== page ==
It was Brunel who was among the first to recognise the scale of its importance, when he used it on the SS Great Britain. It helped to make that ship not just the largest and most powerful in the world, but also the first built from iron and the first to employ steam-powered screw propulsion for its crossing of the Atlantic in 1845.
It was also in 1845 that the Royal Navy put the screw-propelled HMS Rattler up against the paddle ship, HMS Alecto. In both extended sea passages and an outright tug of war, the screw-equipped vessel came out on top, heralding the beginning of the end for the agricultural looking paddle wheel. How peculiar then that 170 years later, picking the right prop for a planing boat still seems to be as much about trial-and-error as theoretical calculation (see How to select the right propeller for your boat).
Radar (or Radio Detection And Ranging) is a simple thing in principle. Definitely one of the great marine inventions. It involves firing out some electromagnetic radiation (microwaves or radio waves) and recording the way in which they bounce back to a receiver.
The time they take to return, as well as their strength and any changes in their frequency generate a picture regarding the shape, size and movement of objects in their path.
The value of radar as regards early detection of a threat from the air or sea is obvious. Unsurprisingly, the Second World War was a powerful catalyst in the development of the relevant technologies. Once, the interpretation of a radar picture was a job best done by a specialist, the latest incarnations from the major manufacturers make a radar image every bit as user-friendly as the chartplotter displays on which it can be overlaid. Already indispensible in the air and at sea, it is anticipated that the future will see both long and short-range radar-assisted safety features find their way into cars too. Want to know more about the latest technology? See Rupert Holmes' feature What is AIS and is it worth fitting?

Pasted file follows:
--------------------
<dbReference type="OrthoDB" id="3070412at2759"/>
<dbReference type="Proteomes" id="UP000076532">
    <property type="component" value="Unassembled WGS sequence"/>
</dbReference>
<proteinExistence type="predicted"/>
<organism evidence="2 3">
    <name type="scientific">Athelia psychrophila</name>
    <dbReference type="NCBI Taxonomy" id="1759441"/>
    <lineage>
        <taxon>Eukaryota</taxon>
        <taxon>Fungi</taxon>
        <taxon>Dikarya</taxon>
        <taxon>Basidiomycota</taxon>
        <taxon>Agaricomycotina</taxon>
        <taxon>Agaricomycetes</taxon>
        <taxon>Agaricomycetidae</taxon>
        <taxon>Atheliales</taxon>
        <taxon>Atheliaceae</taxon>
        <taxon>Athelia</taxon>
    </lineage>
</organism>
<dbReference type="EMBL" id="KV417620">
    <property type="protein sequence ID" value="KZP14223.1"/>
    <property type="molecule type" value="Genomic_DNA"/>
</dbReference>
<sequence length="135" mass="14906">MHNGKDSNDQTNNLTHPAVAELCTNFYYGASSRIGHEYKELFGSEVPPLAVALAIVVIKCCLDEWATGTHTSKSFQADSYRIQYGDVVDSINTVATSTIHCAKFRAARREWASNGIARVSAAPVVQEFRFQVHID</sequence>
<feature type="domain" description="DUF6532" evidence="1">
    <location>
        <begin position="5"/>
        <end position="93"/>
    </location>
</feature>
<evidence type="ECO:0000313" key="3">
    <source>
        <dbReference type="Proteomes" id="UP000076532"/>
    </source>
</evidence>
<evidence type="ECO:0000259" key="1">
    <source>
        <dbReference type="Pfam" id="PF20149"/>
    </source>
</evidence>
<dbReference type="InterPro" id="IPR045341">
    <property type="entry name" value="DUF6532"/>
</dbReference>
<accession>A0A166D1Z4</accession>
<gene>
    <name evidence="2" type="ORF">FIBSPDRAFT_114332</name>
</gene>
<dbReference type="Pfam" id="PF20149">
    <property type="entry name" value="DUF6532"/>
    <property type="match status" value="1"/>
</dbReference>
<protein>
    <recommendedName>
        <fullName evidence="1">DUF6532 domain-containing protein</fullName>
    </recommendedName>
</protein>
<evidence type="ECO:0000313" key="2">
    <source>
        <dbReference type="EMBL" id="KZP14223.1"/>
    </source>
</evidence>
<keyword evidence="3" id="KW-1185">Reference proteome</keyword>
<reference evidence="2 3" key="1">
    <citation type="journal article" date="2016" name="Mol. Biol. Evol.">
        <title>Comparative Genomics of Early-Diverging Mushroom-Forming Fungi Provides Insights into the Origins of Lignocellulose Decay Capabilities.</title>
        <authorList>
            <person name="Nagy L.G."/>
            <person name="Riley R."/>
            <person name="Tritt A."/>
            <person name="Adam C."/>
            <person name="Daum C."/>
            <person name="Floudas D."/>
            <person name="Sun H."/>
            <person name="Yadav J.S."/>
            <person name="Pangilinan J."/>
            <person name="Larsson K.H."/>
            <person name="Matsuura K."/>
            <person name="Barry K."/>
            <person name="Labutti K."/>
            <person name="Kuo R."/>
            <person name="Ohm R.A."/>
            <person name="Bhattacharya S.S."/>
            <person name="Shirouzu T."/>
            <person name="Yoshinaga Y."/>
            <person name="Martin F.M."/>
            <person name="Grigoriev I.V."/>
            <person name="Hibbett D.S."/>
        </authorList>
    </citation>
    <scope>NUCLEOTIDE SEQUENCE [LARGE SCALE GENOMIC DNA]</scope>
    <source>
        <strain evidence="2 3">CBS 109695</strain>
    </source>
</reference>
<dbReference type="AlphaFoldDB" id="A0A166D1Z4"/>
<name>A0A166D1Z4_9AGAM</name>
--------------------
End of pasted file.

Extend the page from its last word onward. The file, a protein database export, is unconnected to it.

Invented by the American Defence Department, the Global Positioning System adopted the principles of a time-measuring, three-dimensional approach laid down in the research of Dr Ivan Getting at the Raytheon Corporation.
It used the outlandishly marvellous idea of a set of satellites linked to ground stations, in order to generate a network of reference points against which the location, speed and direction of even a fast-moving GPS-equipped object could be measured. Taking that position and plotting it on a real-time digital chart with a level of accuracy that renders the differential entirely irrelevant makes modern GPS indisputably brilliant.
The fact that increasing miniaturisation has enabled GPS to find its way onto handheld devices as well as ships, planes and cars makes it even more valuable. Of course, its trouble-free reliability has consigned the delectable marine chronometer to the scrapheap. It also threatens to undermine our own navigational self-reliance in the same way that automotive satnavs have stripped us of map-reading intelligence. But you wouldn’t want to be without one (see 10 perfect Christmas gifts for sailors).